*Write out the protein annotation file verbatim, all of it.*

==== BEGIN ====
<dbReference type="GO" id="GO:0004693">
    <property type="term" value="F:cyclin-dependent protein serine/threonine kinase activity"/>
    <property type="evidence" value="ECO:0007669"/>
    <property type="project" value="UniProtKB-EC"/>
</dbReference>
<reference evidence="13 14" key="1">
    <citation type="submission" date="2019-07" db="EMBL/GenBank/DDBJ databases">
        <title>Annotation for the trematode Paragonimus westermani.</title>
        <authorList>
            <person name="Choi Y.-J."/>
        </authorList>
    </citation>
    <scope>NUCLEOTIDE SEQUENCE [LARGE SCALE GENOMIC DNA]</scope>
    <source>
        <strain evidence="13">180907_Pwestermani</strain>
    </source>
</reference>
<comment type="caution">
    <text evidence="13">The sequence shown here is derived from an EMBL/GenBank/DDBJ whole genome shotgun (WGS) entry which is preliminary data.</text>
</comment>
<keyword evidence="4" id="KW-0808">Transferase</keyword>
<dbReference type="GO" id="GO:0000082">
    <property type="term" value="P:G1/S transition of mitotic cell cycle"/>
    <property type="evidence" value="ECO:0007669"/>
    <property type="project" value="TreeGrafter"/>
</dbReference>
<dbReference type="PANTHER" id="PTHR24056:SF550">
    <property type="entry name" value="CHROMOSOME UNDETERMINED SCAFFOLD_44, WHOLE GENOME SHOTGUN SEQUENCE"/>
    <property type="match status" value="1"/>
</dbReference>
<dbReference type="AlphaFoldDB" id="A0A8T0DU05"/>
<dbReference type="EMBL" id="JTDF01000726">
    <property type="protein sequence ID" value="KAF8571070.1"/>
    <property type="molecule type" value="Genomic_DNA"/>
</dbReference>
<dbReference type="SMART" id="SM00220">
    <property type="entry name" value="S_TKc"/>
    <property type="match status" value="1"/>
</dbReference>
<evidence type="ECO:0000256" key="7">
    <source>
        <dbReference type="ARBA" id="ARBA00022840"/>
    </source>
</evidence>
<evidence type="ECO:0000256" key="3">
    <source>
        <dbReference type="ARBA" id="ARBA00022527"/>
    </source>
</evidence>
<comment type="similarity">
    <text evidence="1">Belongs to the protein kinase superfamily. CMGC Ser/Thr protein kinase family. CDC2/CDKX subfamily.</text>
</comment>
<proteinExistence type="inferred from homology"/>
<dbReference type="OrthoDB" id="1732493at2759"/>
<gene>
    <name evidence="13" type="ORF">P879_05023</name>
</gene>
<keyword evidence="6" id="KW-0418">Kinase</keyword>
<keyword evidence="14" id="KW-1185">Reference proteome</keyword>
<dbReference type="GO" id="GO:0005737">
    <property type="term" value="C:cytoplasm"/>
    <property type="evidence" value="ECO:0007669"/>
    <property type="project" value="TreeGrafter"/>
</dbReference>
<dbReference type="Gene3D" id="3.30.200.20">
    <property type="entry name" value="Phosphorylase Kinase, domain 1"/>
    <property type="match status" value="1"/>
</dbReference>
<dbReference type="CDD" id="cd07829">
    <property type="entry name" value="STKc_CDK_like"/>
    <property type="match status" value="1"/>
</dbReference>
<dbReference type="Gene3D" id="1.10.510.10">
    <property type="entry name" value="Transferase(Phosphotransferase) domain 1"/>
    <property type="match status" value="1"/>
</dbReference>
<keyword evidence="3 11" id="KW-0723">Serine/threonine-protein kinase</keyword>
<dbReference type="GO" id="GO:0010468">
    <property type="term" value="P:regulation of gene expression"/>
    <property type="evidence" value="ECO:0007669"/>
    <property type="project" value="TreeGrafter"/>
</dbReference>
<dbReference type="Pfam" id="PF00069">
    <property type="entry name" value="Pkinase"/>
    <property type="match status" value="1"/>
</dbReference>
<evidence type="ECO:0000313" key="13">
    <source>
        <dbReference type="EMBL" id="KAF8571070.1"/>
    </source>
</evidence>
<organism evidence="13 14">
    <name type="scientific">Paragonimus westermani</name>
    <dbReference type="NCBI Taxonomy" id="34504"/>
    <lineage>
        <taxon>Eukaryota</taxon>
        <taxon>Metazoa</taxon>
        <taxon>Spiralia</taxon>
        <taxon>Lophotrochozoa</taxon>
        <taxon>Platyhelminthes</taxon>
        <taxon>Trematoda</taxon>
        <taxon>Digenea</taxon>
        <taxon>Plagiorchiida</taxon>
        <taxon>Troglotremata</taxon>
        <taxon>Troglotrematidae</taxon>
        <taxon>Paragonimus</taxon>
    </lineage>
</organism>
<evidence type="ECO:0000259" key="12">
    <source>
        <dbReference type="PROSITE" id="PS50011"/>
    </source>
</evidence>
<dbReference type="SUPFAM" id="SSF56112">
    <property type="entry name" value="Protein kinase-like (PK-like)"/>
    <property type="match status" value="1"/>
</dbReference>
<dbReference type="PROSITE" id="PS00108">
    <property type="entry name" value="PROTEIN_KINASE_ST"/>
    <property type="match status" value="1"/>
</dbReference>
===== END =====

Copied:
<dbReference type="GO" id="GO:0004693">
    <property type="term" value="F:cyclin-dependent protein serine/threonine kinase activity"/>
    <property type="evidence" value="ECO:0007669"/>
    <property type="project" value="UniProtKB-EC"/>
</dbReference>
<reference evidence="13 14" key="1">
    <citation type="submission" date="2019-07" db="EMBL/GenBank/DDBJ databases">
        <title>Annotation for the trematode Paragonimus westermani.</title>
        <authorList>
            <person name="Choi Y.-J."/>
        </authorList>
    </citation>
    <scope>NUCLEOTIDE SEQUENCE [LARGE SCALE GENOMIC DNA]</scope>
    <source>
        <strain evidence="13">180907_Pwestermani</strain>
    </source>
</reference>
<comment type="caution">
    <text evidence="13">The sequence shown here is derived from an EMBL/GenBank/DDBJ whole genome shotgun (WGS) entry which is preliminary data.</text>
</comment>
<keyword evidence="4" id="KW-0808">Transferase</keyword>
<dbReference type="GO" id="GO:0000082">
    <property type="term" value="P:G1/S transition of mitotic cell cycle"/>
    <property type="evidence" value="ECO:0007669"/>
    <property type="project" value="TreeGrafter"/>
</dbReference>
<dbReference type="PANTHER" id="PTHR24056:SF550">
    <property type="entry name" value="CHROMOSOME UNDETERMINED SCAFFOLD_44, WHOLE GENOME SHOTGUN SEQUENCE"/>
    <property type="match status" value="1"/>
</dbReference>
<dbReference type="AlphaFoldDB" id="A0A8T0DU05"/>
<dbReference type="EMBL" id="JTDF01000726">
    <property type="protein sequence ID" value="KAF8571070.1"/>
    <property type="molecule type" value="Genomic_DNA"/>
</dbReference>
<dbReference type="SMART" id="SM00220">
    <property type="entry name" value="S_TKc"/>
    <property type="match status" value="1"/>
</dbReference>
<evidence type="ECO:0000256" key="7">
    <source>
        <dbReference type="ARBA" id="ARBA00022840"/>
    </source>
</evidence>
<evidence type="ECO:0000256" key="3">
    <source>
        <dbReference type="ARBA" id="ARBA00022527"/>
    </source>
</evidence>
<comment type="similarity">
    <text evidence="1">Belongs to the protein kinase superfamily. CMGC Ser/Thr protein kinase family. CDC2/CDKX subfamily.</text>
</comment>
<proteinExistence type="inferred from homology"/>
<dbReference type="OrthoDB" id="1732493at2759"/>
<gene>
    <name evidence="13" type="ORF">P879_05023</name>
</gene>
<keyword evidence="6" id="KW-0418">Kinase</keyword>
<keyword evidence="14" id="KW-1185">Reference proteome</keyword>
<dbReference type="GO" id="GO:0005737">
    <property type="term" value="C:cytoplasm"/>
    <property type="evidence" value="ECO:0007669"/>
    <property type="project" value="TreeGrafter"/>
</dbReference>
<dbReference type="Gene3D" id="3.30.200.20">
    <property type="entry name" value="Phosphorylase Kinase, domain 1"/>
    <property type="match status" value="1"/>
</dbReference>
<dbReference type="CDD" id="cd07829">
    <property type="entry name" value="STKc_CDK_like"/>
    <property type="match status" value="1"/>
</dbReference>
<dbReference type="Gene3D" id="1.10.510.10">
    <property type="entry name" value="Transferase(Phosphotransferase) domain 1"/>
    <property type="match status" value="1"/>
</dbReference>
<keyword evidence="3 11" id="KW-0723">Serine/threonine-protein kinase</keyword>
<dbReference type="GO" id="GO:0010468">
    <property type="term" value="P:regulation of gene expression"/>
    <property type="evidence" value="ECO:0007669"/>
    <property type="project" value="TreeGrafter"/>
</dbReference>
<dbReference type="Pfam" id="PF00069">
    <property type="entry name" value="Pkinase"/>
    <property type="match status" value="1"/>
</dbReference>
<evidence type="ECO:0000313" key="13">
    <source>
        <dbReference type="EMBL" id="KAF8571070.1"/>
    </source>
</evidence>
<organism evidence="13 14">
    <name type="scientific">Paragonimus westermani</name>
    <dbReference type="NCBI Taxonomy" id="34504"/>
    <lineage>
        <taxon>Eukaryota</taxon>
        <taxon>Metazoa</taxon>
        <taxon>Spiralia</taxon>
        <taxon>Lophotrochozoa</taxon>
        <taxon>Platyhelminthes</taxon>
        <taxon>Trematoda</taxon>
        <taxon>Digenea</taxon>
        <taxon>Plagiorchiida</taxon>
        <taxon>Troglotremata</taxon>
        <taxon>Troglotrematidae</taxon>
        <taxon>Paragonimus</taxon>
    </lineage>
</organism>
<evidence type="ECO:0000259" key="12">
    <source>
        <dbReference type="PROSITE" id="PS50011"/>
    </source>
</evidence>
<dbReference type="SUPFAM" id="SSF56112">
    <property type="entry name" value="Protein kinase-like (PK-like)"/>
    <property type="match status" value="1"/>
</dbReference>
<dbReference type="PROSITE" id="PS00108">
    <property type="entry name" value="PROTEIN_KINASE_ST"/>
    <property type="match status" value="1"/>
</dbReference>